While simulating a basic common source JFET amp I found that eliminating the input capacitor improved the gain of the circuit dramatically. This is because without the input capacitor, the gate voltage is held to ground by the VOFF = 0 of the VSIN source. See figure 1.

No Input Cap

Figure above shows the good biasing with no input capacitor and Vg = 0

When the capacitor is included, this DC Offset VOFF is blocked by the input capacitor. So the gate voltage is allowed to float. Figure 2 shows that with the capacitor in place, the gate voltage Vg ~ 730mV. This changes the Q point of the JFET, putting it into the linear region and killing all good amplifier behavior.

Signal and Cap

Figure above shows Vg = 730mV with signal and cap

No Signal and Cap

Figure above shows Vg = 730mV with no signal and cap

This made me curious as to where this ~730mV are coming from. Eliminating the VSIN source entirely did not change Vg = 730mV. So the presence of this gate voltage is caused by the supply voltage. Since the JFET is a depletion-mode device, it will conduct with no gate voltage applied. So when the supply voltage is applied across the drain and source of the JFET, the JFET will conduct. Since the drain of the FET will be much higher than the Gate voltage, Vdg > 0, This is like a reverse bias between the drain (connected to N-type channel) and gate (connected to P type well). Reverse biasing this p-n junction increases the voltage barrier across the junction. So the gate voltage present Vg is caused by the voltage drop Vdg due to the reverse biased PN junction. This does not sit well with me and I would like to better understand what is happening.

I tried a transient simulation using a VPULSE supply to see how the circuit behaves if the supply voltage is gradually increased instead of being an instantaneously present VDC supply. This experiment (figure 3 + 4) showed that the gate voltage only went to 1.8uV. Much less than the expected 730mV. What is going on here? Why is the DC bias so different when the supply voltage is pulsed from 0 to 3 instead of being a constant DC source?

Pulsed Supply and Cap

Figure above shows pulsed supply with input cap does not produce the Vg = 730mV

enter image description here

Figure above shows gate voltage plot where Vg goes to 1.8uV. Not close to expected 730mV.

What is causing this behavior? What causes the gate to be biased at 730mV? Can anyone explain the DC bias being different for the VPULSE vs VDC supply? Thank you

  • \$\begingroup\$ The positive voltage is from the (small) gate-drain leakage of the device. Try stretching out your transient simulation to the 10ms - 1s range and see if the voltage rises. Alternatively, consider adding a resistor from gate to ground in the MEG-GΩ range and see what that does. \$\endgroup\$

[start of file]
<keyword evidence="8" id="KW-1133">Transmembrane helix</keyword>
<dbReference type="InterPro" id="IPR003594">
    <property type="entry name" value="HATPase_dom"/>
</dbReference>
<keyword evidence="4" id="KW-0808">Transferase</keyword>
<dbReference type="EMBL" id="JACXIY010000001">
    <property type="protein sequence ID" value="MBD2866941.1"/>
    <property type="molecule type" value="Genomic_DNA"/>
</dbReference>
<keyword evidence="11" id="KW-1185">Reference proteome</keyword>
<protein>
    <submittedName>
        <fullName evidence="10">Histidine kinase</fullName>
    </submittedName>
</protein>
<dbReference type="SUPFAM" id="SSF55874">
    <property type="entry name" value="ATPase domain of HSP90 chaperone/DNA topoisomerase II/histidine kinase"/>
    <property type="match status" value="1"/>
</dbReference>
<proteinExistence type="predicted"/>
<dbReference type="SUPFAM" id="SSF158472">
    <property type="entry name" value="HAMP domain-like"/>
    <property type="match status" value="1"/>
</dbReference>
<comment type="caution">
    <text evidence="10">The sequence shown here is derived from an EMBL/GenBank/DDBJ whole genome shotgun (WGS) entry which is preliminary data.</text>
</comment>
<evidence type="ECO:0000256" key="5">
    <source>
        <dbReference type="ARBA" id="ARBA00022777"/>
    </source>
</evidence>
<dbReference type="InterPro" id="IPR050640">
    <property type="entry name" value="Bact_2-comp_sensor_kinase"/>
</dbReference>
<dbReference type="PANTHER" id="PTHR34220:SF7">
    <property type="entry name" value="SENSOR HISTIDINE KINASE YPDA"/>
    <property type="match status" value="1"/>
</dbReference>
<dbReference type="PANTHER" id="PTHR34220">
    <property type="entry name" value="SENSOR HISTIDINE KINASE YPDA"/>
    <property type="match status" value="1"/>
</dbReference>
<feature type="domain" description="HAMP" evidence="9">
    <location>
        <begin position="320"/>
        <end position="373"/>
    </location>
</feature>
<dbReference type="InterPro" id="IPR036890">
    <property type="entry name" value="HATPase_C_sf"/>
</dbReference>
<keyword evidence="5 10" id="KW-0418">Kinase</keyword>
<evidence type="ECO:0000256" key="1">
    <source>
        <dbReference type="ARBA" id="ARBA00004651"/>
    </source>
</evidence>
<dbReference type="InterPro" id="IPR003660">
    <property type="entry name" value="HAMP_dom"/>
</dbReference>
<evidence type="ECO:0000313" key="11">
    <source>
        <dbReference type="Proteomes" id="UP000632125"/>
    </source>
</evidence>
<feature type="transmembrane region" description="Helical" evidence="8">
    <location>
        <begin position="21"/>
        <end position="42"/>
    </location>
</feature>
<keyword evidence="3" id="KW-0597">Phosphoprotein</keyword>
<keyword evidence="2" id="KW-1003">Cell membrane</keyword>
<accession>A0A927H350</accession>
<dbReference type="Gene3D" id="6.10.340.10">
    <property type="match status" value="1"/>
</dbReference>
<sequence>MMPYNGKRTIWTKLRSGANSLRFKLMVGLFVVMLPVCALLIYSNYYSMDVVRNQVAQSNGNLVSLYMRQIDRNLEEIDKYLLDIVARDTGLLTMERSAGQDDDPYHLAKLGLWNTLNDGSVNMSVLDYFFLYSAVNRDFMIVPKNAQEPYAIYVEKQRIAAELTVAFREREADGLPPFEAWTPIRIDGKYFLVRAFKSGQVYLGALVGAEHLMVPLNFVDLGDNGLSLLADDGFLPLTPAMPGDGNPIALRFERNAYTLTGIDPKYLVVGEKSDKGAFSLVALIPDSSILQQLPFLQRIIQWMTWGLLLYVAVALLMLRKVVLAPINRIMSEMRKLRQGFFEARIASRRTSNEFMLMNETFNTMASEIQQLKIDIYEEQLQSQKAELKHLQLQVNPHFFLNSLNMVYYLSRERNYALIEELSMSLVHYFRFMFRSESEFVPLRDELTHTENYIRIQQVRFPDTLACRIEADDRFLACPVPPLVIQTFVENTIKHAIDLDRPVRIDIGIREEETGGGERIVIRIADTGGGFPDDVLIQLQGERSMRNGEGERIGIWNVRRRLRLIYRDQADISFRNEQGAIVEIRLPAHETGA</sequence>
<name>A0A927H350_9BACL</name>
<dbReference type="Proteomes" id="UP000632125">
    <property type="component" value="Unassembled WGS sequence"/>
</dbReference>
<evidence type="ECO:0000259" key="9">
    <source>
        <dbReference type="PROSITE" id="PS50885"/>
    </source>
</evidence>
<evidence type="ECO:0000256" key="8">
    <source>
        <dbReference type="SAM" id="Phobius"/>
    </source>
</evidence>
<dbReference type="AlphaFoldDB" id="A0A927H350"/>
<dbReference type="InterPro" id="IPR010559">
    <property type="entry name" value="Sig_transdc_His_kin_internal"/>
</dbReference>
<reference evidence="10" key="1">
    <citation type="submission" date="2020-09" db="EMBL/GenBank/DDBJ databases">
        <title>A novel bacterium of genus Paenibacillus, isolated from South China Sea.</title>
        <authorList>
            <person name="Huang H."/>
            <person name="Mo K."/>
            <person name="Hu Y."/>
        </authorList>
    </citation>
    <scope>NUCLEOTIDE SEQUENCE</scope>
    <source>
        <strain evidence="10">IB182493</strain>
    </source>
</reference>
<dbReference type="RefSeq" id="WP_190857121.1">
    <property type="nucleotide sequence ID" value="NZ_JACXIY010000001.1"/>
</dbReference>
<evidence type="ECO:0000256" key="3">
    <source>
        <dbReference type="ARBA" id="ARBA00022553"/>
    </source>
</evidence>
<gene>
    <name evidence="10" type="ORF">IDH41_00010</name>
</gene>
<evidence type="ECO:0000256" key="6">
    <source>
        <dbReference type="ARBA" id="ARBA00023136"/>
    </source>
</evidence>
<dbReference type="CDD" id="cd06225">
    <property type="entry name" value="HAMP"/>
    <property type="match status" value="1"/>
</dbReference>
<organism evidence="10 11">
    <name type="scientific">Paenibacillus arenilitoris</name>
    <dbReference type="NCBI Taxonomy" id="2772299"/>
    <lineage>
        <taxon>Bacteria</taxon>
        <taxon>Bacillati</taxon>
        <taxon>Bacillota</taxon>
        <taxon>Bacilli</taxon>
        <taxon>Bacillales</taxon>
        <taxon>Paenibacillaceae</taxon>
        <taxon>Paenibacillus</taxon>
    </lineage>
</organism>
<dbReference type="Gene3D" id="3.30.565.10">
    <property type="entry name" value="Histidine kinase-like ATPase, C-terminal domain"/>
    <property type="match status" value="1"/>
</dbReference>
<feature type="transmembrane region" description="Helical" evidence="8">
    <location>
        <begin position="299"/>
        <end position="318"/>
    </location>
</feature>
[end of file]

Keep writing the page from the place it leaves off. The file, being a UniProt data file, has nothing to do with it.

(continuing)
– W5VO
    Oct 28, 2021 at 15:38
  • 1
    \$\begingroup\$ This doesn't answer the OP, but that amplifier design has no input bias control. The gate is basically floating, so leakages and such will greatly affect it. \$\endgroup\$
    – Aaron
    Oct 28, 2021 at 15:41
  • \$\begingroup\$ The reason why I excluded a gate bias resistor is because I was finding that my 2.5mVp signal that I am trying to amplify was presented as 1.5uVp signal at the gate of the JFET when I connected a 10Mohm resistor between gate and ground. So gate resistors greatly reduce the Vgate/Vsig ratio. 100Mohm would bring me up to Vg = 15uVp but I really need the entire 2.5mVp to be at the gate. @W5VO \$\endgroup\$
    – javamang
    Oct 28, 2021 at 16:52
  • \$\begingroup\$ @Aaron Is there a way to add a resistor between gate and ground that would not cause the signal voltage to be greatly reduced at the gate? \$\endgroup\$
    – javamang
    Oct 28, 2021 at 16:54

1 Answer 1


These simulations are not very reliable without including parasitic properties. In reality both the capacitor and reversed gate junction will leak. And it is not clear what will leak more.

If you include a capacitor leakage of eg. 1 GOhm it could bias correctly again. However a gate bias resistor is almost mandatory when ac coupling through a capacitor. Something is wrong if a 10M gate resistor diminishes your AC signal to almost zero: Either your signal frequency is way below the RC corner frequency or your source impedance is way higher than 1 MOhm.

But if your signal is ground referenced then you could indeed just DC couple it.. that is how I do it for my active JFET guitar cable for example.


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